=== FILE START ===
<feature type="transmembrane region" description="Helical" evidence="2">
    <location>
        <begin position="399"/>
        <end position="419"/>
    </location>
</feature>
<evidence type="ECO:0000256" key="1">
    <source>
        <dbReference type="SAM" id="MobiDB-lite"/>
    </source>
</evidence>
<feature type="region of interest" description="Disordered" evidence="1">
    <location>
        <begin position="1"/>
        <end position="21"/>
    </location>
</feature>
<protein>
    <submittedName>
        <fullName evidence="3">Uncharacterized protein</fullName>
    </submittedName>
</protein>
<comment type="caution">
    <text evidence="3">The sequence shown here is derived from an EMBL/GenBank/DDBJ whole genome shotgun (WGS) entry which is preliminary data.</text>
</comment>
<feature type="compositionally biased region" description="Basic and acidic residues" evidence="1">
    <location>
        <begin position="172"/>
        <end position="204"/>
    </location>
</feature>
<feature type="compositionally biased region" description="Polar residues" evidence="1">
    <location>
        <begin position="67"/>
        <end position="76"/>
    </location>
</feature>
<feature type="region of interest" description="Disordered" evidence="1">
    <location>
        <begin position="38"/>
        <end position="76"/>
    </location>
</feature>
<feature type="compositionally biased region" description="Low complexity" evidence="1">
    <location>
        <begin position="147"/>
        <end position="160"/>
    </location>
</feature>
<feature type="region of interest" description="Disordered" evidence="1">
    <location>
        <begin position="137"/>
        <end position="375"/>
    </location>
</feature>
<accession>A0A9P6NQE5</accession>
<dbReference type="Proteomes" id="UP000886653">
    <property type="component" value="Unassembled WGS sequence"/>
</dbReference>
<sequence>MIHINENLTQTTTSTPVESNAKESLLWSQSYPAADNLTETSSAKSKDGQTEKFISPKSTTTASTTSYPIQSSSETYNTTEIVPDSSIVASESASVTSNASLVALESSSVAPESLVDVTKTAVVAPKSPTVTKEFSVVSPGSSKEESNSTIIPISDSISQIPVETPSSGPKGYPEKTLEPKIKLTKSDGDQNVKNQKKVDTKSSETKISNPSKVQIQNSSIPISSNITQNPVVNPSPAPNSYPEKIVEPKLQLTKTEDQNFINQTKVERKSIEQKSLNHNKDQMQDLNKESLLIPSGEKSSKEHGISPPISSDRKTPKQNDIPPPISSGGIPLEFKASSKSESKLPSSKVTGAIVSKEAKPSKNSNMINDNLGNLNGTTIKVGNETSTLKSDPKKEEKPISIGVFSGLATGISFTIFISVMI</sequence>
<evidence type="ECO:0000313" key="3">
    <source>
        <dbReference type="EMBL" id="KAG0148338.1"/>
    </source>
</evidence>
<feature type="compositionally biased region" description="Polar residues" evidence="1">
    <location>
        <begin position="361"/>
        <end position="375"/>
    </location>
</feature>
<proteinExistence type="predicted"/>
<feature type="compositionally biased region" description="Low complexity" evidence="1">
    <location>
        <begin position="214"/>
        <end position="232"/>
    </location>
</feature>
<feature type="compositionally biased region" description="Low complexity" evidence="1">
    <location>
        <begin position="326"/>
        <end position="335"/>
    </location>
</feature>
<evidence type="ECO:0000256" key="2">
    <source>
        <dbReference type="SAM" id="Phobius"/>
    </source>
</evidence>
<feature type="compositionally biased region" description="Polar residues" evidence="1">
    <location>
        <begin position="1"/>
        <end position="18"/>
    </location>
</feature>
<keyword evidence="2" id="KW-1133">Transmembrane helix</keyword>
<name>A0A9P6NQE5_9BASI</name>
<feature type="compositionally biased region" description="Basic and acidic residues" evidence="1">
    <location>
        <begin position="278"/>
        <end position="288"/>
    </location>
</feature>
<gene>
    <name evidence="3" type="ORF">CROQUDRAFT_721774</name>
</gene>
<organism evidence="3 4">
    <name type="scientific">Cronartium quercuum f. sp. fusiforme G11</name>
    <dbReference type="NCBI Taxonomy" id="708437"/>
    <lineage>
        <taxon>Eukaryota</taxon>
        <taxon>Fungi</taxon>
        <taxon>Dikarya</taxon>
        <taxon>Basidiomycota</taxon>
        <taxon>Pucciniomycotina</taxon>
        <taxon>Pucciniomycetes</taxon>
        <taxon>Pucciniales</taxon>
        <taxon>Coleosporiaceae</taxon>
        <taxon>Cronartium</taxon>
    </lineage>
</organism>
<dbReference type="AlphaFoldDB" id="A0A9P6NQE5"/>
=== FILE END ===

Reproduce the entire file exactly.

<feature type="transmembrane region" description="Helical" evidence="2">
    <location>
        <begin position="399"/>
        <end position="419"/>
    </location>
</feature>
<evidence type="ECO:0000256" key="1">
    <source>
        <dbReference type="SAM" id="MobiDB-lite"/>
    </source>
</evidence>
<feature type="region of interest" description="Disordered" evidence="1">
    <location>
        <begin position="1"/>
        <end position="21"/>
    </location>
</feature>
<protein>
    <submittedName>
        <fullName evidence="3">Uncharacterized protein</fullName>
    </submittedName>
</protein>
<comment type="caution">
    <text evidence="3">The sequence shown here is derived from an EMBL/GenBank/DDBJ whole genome shotgun (WGS) entry which is preliminary data.</text>
</comment>
<feature type="compositionally biased region" description="Basic and acidic residues" evidence="1">
    <location>
        <begin position="172"/>
        <end position="204"/>
    </location>
</feature>
<feature type="compositionally biased region" description="Polar residues" evidence="1">
    <location>
        <begin position="67"/>
        <end position="76"/>
    </location>
</feature>
<feature type="region of interest" description="Disordered" evidence="1">
    <location>
        <begin position="38"/>
        <end position="76"/>
    </location>
</feature>
<feature type="compositionally biased region" description="Low complexity" evidence="1">
    <location>
        <begin position="147"/>
        <end position="160"/>
    </location>
</feature>
<feature type="region of interest" description="Disordered" evidence="1">
    <location>
        <begin position="137"/>
        <end position="375"/>
    </location>
</feature>
<accession>A0A9P6NQE5</accession>
<dbReference type="Proteomes" id="UP000886653">
    <property type="component" value="Unassembled WGS sequence"/>
</dbReference>
<sequence>MIHINENLTQTTTSTPVESNAKESLLWSQSYPAADNLTETSSAKSKDGQTEKFISPKSTTTASTTSYPIQSSSETYNTTEIVPDSSIVASESASVTSNASLVALESSSVAPESLVDVTKTAVVAPKSPTVTKEFSVVSPGSSKEESNSTIIPISDSISQIPVETPSSGPKGYPEKTLEPKIKLTKSDGDQNVKNQKKVDTKSSETKISNPSKVQIQNSSIPISSNITQNPVVNPSPAPNSYPEKIVEPKLQLTKTEDQNFINQTKVERKSIEQKSLNHNKDQMQDLNKESLLIPSGEKSSKEHGISPPISSDRKTPKQNDIPPPISSGGIPLEFKASSKSESKLPSSKVTGAIVSKEAKPSKNSNMINDNLGNLNGTTIKVGNETSTLKSDPKKEEKPISIGVFSGLATGISFTIFISVMI</sequence>
<evidence type="ECO:0000313" key="3">
    <source>
        <dbReference type="EMBL" id="KAG0148338.1"/>
    </source>
</evidence>
<feature type="compositionally biased region" description="Polar residues" evidence="1">
    <location>
        <begin position="361"/>
        <end position="375"/>
    </location>
</feature>
<proteinExistence type="predicted"/>
<feature type="compositionally biased region" description="Low complexity" evidence="1">
    <location>
        <begin position="214"/>
        <end position="232"/>
    </location>
</feature>
<feature type="compositionally biased region" description="Low complexity" evidence="1">
    <location>
        <begin position="326"/>
        <end position="335"/>
    </location>
</feature>
<evidence type="ECO:0000256" key="2">
    <source>
        <dbReference type="SAM" id="Phobius"/>
    </source>
</evidence>
<feature type="compositionally biased region" description="Polar residues" evidence="1">
    <location>
        <begin position="1"/>
        <end position="18"/>
    </location>
</feature>
<keyword evidence="2" id="KW-1133">Transmembrane helix</keyword>
<name>A0A9P6NQE5_9BASI</name>
<feature type="compositionally biased region" description="Basic and acidic residues" evidence="1">
    <location>
        <begin position="278"/>
        <end position="288"/>
    </location>
</feature>
<gene>
    <name evidence="3" type="ORF">CROQUDRAFT_721774</name>
</gene>
<organism evidence="3 4">
    <name type="scientific">Cronartium quercuum f. sp. fusiforme G11</name>
    <dbReference type="NCBI Taxonomy" id="708437"/>
    <lineage>
        <taxon>Eukaryota</taxon>
        <taxon>Fungi</taxon>
        <taxon>Dikarya</taxon>
        <taxon>Basidiomycota</taxon>
        <taxon>Pucciniomycotina</taxon>
        <taxon>Pucciniomycetes</taxon>
        <taxon>Pucciniales</taxon>
        <taxon>Coleosporiaceae</taxon>
        <taxon>Cronartium</taxon>
    </lineage>
</organism>
<dbReference type="AlphaFoldDB" id="A0A9P6NQE5"/>